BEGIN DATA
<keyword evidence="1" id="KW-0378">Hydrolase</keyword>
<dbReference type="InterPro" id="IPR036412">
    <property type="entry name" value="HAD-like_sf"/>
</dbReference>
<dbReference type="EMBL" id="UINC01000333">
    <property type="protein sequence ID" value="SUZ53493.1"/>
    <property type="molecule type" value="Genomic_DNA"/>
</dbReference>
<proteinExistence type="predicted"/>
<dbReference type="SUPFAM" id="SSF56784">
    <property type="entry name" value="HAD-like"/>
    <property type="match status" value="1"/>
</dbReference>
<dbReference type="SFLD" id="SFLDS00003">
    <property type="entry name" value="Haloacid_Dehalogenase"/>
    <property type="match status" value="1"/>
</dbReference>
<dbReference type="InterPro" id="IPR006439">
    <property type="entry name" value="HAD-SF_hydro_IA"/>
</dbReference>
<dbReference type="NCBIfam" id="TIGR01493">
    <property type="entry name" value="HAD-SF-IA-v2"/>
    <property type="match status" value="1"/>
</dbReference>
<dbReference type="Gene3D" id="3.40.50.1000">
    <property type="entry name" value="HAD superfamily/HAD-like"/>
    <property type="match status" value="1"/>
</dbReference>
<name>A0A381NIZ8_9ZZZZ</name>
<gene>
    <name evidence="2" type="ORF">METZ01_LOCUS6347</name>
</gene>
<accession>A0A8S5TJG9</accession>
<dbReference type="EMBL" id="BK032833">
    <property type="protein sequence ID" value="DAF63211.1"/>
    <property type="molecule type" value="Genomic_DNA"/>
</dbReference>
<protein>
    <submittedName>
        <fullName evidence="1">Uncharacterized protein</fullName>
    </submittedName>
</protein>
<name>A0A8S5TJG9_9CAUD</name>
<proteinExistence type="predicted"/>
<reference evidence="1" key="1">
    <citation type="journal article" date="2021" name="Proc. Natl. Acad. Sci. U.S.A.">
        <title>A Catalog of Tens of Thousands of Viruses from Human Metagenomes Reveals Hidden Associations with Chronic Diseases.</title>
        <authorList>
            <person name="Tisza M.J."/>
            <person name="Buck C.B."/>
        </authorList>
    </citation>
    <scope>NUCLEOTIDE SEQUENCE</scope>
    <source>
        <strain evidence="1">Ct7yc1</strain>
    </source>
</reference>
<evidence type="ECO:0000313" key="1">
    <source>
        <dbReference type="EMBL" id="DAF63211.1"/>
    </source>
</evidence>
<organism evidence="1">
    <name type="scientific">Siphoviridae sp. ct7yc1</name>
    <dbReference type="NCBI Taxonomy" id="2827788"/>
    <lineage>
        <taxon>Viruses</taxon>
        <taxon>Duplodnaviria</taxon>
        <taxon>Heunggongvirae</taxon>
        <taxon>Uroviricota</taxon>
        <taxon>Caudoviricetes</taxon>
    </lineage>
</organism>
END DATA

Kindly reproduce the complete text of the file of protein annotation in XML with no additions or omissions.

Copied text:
<keyword evidence="1" id="KW-0378">Hydrolase</keyword>
<dbReference type="InterPro" id="IPR036412">
    <property type="entry name" value="HAD-like_sf"/>
</dbReference>
<dbReference type="EMBL" id="UINC01000333">
    <property type="protein sequence ID" value="SUZ53493.1"/>
    <property type="molecule type" value="Genomic_DNA"/>
</dbReference>
<proteinExistence type="predicted"/>
<dbReference type="SUPFAM" id="SSF56784">
    <property type="entry name" value="HAD-like"/>
    <property type="match status" value="1"/>
</dbReference>
<dbReference type="SFLD" id="SFLDS00003">
    <property type="entry name" value="Haloacid_Dehalogenase"/>
    <property type="match status" value="1"/>
</dbReference>
<dbReference type="InterPro" id="IPR006439">
    <property type="entry name" value="HAD-SF_hydro_IA"/>
</dbReference>
<dbReference type="NCBIfam" id="TIGR01493">
    <property type="entry name" value="HAD-SF-IA-v2"/>
    <property type="match status" value="1"/>
</dbReference>
<dbReference type="Gene3D" id="3.40.50.1000">
    <property type="entry name" value="HAD superfamily/HAD-like"/>
    <property type="match status" value="1"/>
</dbReference>
<name>A0A381NIZ8_9ZZZZ</name>
<gene>
    <name evidence="2" type="ORF">METZ01_LOCUS6347</name>
</gene>
<accession>A0A8S5TJG9</accession>
<dbReference type="EMBL" id="BK032833">
    <property type="protein sequence ID" value="DAF63211.1"/>
    <property type="molecule type" value="Genomic_DNA"/>
</dbReference>
<protein>
    <submittedName>
        <fullName evidence="1">Uncharacterized protein</fullName>
    </submittedName>
</protein>
<name>A0A8S5TJG9_9CAUD</name>
<proteinExistence type="predicted"/>
<reference evidence="1" key="1">
    <citation type="journal article" date="2021" name="Proc. Natl. Acad. Sci. U.S.A.">
        <title>A Catalog of Tens of Thousands of Viruses from Human Metagenomes Reveals Hidden Associations with Chronic Diseases.</title>
        <authorList>
            <person name="Tisza M.J."/>
            <person name="Buck C.B."/>
        </authorList>
    </citation>
    <scope>NUCLEOTIDE SEQUENCE</scope>
    <source>
        <strain evidence="1">Ct7yc1</strain>
    </source>
</reference>
<evidence type="ECO:0000313" key="1">
    <source>
        <dbReference type="EMBL" id="DAF63211.1"/>
    </source>
</evidence>
<organism evidence="1">
    <name type="scientific">Siphoviridae sp. ct7yc1</name>
    <dbReference type="NCBI Taxonomy" id="2827788"/>
    <lineage>
        <taxon>Viruses</taxon>
        <taxon>Duplodnaviria</taxon>
        <taxon>Heunggongvirae</taxon>
        <taxon>Uroviricota</taxon>
        <taxon>Caudoviricetes</taxon>
    </lineage>
</organism>